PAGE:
Leaving ballot to be desired

A record number of spoiled ballot papers in an Irish referendum have prompted calls for revamped versions and referendum questions written in plain English.

 

The referendum proposing the abolition of the Seanad (Irish senate) drew 14,355 spoiled votes, a “matter that should cause great concern” according to Sinn Fein TD Padraig MacLochlainn.

An Oireachtas committee, looking into the disastrous number of ruined votes (in a referendum the Government lost), has focused on two central problems: the layout and the wording.

The layout of the ballot papers has remained unchanged (apart from the introduction of a colour, rather than a black and white, photo) since 1963, and clearly needs modernising. Surely, more crucially, the wording of the relevant questions came under fire.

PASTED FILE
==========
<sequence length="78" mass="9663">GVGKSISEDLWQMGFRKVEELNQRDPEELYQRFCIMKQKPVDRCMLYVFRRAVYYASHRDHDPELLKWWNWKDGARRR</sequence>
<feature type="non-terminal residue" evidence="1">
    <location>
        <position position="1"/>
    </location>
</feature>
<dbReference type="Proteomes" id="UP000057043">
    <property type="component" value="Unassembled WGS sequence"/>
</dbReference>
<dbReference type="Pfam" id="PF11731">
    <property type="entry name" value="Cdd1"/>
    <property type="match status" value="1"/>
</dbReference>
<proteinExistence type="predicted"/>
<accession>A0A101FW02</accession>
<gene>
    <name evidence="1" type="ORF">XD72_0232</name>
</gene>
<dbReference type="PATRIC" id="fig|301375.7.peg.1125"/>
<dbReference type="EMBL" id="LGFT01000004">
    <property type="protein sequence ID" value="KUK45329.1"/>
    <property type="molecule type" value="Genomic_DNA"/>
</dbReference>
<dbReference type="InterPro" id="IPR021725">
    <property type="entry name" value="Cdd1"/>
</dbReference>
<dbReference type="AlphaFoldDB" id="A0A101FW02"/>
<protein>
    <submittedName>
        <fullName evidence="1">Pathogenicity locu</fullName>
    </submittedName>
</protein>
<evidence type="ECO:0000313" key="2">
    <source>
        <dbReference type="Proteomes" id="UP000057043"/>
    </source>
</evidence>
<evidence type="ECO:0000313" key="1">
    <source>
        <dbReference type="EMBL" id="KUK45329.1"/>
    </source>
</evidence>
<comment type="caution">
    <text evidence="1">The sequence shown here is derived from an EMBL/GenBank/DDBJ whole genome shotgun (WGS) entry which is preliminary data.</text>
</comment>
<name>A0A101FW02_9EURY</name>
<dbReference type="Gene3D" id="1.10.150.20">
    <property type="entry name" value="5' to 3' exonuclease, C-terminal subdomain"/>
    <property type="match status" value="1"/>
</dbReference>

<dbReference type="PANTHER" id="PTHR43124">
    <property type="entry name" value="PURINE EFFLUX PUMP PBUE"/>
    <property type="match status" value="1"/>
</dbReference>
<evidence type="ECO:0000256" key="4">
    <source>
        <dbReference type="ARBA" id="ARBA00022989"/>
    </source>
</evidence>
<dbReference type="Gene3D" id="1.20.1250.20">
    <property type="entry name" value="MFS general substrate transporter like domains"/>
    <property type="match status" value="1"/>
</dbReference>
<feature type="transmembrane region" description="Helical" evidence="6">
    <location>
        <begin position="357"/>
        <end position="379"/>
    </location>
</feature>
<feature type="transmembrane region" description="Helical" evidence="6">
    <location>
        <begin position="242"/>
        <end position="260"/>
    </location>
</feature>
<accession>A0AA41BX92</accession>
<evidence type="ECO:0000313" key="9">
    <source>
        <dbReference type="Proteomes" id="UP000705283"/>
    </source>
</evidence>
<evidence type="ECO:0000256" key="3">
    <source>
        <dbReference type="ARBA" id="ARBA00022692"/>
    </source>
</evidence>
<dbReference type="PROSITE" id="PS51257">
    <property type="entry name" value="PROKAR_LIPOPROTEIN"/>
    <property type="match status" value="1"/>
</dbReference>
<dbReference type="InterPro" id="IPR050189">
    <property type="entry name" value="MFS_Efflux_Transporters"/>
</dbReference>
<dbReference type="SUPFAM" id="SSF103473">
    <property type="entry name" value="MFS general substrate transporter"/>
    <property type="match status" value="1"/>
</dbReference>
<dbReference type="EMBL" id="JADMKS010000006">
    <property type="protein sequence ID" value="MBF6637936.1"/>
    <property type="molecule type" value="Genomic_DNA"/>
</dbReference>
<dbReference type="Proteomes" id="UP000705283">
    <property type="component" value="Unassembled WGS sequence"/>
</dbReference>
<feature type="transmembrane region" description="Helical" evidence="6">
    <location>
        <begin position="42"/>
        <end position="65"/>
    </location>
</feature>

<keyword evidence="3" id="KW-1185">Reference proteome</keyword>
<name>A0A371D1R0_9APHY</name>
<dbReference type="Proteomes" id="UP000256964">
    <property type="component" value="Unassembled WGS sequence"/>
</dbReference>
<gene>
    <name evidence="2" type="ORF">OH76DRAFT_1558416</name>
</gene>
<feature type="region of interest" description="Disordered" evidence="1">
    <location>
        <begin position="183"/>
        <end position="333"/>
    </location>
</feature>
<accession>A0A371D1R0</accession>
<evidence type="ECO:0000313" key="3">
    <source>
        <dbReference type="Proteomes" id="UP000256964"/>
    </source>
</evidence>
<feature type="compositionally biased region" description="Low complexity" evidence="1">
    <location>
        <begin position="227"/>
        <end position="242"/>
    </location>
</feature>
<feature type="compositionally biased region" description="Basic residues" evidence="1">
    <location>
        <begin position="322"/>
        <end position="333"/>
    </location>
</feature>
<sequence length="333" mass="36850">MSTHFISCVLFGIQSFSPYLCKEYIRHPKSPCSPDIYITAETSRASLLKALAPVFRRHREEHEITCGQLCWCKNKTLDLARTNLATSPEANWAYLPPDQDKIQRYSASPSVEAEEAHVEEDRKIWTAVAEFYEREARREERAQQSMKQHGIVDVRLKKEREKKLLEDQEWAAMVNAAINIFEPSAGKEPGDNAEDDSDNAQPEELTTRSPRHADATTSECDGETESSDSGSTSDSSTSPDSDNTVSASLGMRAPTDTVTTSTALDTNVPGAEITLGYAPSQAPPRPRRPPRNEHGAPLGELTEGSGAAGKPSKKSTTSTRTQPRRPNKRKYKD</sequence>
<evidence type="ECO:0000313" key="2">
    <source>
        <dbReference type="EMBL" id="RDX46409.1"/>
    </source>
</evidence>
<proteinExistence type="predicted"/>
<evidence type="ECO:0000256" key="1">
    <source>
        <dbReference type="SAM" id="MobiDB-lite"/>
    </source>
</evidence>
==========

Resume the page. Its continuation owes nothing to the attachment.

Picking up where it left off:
Suggestions were also made regarding the necessity of proofing and checking such documents at length before they were put into the public domain, and making use of social media to appeal to voters.

As the report states: “In this regard both the use of plain English and the phraseology of same is vitally important.”

You have to wonder how urgent these changes might be had the Government won the ballot: still, we can only welcome these new measures.

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